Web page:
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Medieval Poetics and Social PracticeResponding to the Work of Penn R. Szittya$
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Seeta Chaganti

Print publication date: 2012

Print ISBN-13: 9780823243242

Published to Fordham Scholarship Online: January 2013

DOI: 10.5422/fordham/9780823243242.001.0001

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Barn of Unity or the Devil's Church? Salvation and Ecclesiology in Langland and the Wycliffites

Barn of Unity or the Devil's Church? Salvation and Ecclesiology in Langland and the Wycliffites

Chapter:
(p.33) Barn of Unity or the Devil's Church? Salvation and Ecclesiology in Langland and the Wycliffites
Source:
Medieval Poetics and Social Practice
Author(s):

J. Patrick Hornbeck II

Publisher:
Fordham University Press
DOI:10.5422/fordham/9780823243242.003.0003

J. Patrick Hornbeck's contribution considers the relationship between the twentieth-century Jesuit priest and cardinal Avery Robert Dulles, on the one hand, and the fourteenth-century writers William Langland and John Wyclif, on the other. He illuminates their shared investment – despite their many differences – in ecclesiological accounts that give “preference to a communion model of the church over an institutional one.” By including in his essay a theologian whose father was a U. S. Secretary of State, Hornbeck reminds us of another interesting element of Penn's career. With its combination of Jesuit affiliation and inside-the-Beltway location, Georgetown University has always been deeply concerned with questions about the relationship between statehood and religion. Within this frame, Hornbeck considers the implications of a communal model of the church. Specifically, Langland and Wyclif felt a responsibility to recognize a “rustic rather than corporate” social reality in their ecclesiologies, and they expressed this view in opposition to a political climate that increasingly attempted to assert the church's institutional power.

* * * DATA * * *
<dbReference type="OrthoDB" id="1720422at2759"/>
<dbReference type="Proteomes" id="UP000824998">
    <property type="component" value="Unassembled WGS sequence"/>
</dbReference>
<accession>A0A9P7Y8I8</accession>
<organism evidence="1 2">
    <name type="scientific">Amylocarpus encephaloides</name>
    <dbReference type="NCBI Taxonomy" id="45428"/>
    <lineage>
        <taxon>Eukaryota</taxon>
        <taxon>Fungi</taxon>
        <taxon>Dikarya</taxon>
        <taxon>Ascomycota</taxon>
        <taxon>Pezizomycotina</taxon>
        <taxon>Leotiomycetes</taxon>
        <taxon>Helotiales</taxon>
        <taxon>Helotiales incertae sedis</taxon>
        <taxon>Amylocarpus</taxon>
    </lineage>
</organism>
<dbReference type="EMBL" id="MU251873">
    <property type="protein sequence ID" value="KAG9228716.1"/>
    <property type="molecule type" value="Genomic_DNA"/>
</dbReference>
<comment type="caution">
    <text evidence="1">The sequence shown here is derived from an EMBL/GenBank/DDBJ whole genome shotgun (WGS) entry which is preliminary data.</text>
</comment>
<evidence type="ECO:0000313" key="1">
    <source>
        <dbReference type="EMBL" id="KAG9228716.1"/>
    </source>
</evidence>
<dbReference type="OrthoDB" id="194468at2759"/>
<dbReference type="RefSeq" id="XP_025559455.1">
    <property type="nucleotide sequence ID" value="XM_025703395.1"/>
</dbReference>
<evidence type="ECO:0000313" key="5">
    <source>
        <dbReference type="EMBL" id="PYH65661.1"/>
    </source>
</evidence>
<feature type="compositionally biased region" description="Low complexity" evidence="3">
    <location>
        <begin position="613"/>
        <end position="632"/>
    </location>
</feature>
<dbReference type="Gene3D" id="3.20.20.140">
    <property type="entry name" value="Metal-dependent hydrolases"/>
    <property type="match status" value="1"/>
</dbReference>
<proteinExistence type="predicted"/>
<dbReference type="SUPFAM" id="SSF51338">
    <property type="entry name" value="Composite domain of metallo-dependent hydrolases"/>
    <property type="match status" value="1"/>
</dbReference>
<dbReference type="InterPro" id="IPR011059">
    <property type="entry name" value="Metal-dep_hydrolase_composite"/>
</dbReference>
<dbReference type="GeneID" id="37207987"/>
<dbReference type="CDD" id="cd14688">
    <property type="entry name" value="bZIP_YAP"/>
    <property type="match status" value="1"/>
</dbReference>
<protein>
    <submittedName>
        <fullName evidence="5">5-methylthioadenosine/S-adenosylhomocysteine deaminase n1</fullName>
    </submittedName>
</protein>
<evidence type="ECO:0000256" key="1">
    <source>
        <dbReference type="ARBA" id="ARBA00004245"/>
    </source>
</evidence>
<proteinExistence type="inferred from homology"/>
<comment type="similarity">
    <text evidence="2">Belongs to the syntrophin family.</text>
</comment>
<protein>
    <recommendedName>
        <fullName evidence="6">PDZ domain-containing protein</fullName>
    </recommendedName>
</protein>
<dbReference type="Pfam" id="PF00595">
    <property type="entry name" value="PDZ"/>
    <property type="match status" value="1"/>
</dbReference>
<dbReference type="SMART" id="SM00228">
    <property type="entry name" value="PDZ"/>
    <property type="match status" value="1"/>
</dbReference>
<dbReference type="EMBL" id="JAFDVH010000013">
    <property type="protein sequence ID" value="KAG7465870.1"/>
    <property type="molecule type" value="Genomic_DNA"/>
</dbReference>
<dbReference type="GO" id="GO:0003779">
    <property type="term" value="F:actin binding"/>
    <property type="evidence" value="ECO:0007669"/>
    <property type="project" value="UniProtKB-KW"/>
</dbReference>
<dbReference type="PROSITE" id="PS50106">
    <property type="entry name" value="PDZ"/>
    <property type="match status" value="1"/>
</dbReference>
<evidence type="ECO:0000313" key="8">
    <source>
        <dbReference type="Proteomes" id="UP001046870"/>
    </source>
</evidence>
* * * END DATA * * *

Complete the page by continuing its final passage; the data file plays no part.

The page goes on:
Keywords:   Wyclif, Lollard, Avery Robert Dulles, Ecclesiology, Church communities, Poetics, medieval

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